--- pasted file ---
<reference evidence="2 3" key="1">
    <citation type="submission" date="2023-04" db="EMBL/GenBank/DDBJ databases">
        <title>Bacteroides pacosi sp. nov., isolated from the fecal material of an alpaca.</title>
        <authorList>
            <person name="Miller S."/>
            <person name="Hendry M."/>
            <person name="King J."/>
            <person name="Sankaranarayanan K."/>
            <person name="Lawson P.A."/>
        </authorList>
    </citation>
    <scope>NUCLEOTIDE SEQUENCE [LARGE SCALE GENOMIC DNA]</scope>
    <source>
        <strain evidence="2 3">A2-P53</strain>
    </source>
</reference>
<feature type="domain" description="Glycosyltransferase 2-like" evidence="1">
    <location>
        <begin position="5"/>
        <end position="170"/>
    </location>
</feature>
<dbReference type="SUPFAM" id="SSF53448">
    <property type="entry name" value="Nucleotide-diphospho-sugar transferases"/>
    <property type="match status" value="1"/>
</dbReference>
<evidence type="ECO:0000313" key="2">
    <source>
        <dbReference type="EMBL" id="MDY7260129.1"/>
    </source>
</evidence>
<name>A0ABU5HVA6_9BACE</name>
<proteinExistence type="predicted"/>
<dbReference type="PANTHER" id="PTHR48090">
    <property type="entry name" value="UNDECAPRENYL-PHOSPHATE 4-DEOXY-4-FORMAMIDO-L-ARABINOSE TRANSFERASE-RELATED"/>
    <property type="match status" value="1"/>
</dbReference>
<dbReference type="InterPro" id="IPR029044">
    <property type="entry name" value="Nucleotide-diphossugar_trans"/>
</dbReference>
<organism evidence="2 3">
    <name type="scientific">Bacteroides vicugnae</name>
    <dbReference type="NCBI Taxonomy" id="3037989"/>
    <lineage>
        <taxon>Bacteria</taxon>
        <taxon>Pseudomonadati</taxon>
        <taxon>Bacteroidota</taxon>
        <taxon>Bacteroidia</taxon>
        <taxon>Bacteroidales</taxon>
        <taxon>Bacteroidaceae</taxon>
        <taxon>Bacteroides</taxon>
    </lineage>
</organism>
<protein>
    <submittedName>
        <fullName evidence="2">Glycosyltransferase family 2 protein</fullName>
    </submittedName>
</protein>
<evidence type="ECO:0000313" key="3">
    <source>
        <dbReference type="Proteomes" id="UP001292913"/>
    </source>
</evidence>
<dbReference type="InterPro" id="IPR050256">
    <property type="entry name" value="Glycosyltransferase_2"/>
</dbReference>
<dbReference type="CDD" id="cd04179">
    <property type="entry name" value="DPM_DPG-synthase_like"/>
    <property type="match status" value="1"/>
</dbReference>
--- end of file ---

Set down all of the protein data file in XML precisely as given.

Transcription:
<reference evidence="2 3" key="1">
    <citation type="submission" date="2023-04" db="EMBL/GenBank/DDBJ databases">
        <title>Bacteroides pacosi sp. nov., isolated from the fecal material of an alpaca.</title>
        <authorList>
            <person name="Miller S."/>
            <person name="Hendry M."/>
            <person name="King J."/>
            <person name="Sankaranarayanan K."/>
            <person name="Lawson P.A."/>
        </authorList>
    </citation>
    <scope>NUCLEOTIDE SEQUENCE [LARGE SCALE GENOMIC DNA]</scope>
    <source>
        <strain evidence="2 3">A2-P53</strain>
    </source>
</reference>
<feature type="domain" description="Glycosyltransferase 2-like" evidence="1">
    <location>
        <begin position="5"/>
        <end position="170"/>
    </location>
</feature>
<dbReference type="SUPFAM" id="SSF53448">
    <property type="entry name" value="Nucleotide-diphospho-sugar transferases"/>
    <property type="match status" value="1"/>
</dbReference>
<evidence type="ECO:0000313" key="2">
    <source>
        <dbReference type="EMBL" id="MDY7260129.1"/>
    </source>
</evidence>
<name>A0ABU5HVA6_9BACE</name>
<proteinExistence type="predicted"/>
<dbReference type="PANTHER" id="PTHR48090">
    <property type="entry name" value="UNDECAPRENYL-PHOSPHATE 4-DEOXY-4-FORMAMIDO-L-ARABINOSE TRANSFERASE-RELATED"/>
    <property type="match status" value="1"/>
</dbReference>
<dbReference type="InterPro" id="IPR029044">
    <property type="entry name" value="Nucleotide-diphossugar_trans"/>
</dbReference>
<organism evidence="2 3">
    <name type="scientific">Bacteroides vicugnae</name>
    <dbReference type="NCBI Taxonomy" id="3037989"/>
    <lineage>
        <taxon>Bacteria</taxon>
        <taxon>Pseudomonadati</taxon>
        <taxon>Bacteroidota</taxon>
        <taxon>Bacteroidia</taxon>
        <taxon>Bacteroidales</taxon>
        <taxon>Bacteroidaceae</taxon>
        <taxon>Bacteroides</taxon>
    </lineage>
</organism>
<protein>
    <submittedName>
        <fullName evidence="2">Glycosyltransferase family 2 protein</fullName>
    </submittedName>
</protein>
<evidence type="ECO:0000313" key="3">
    <source>
        <dbReference type="Proteomes" id="UP001292913"/>
    </source>
</evidence>
<dbReference type="InterPro" id="IPR050256">
    <property type="entry name" value="Glycosyltransferase_2"/>
</dbReference>
<dbReference type="CDD" id="cd04179">
    <property type="entry name" value="DPM_DPG-synthase_like"/>
    <property type="match status" value="1"/>
</dbReference>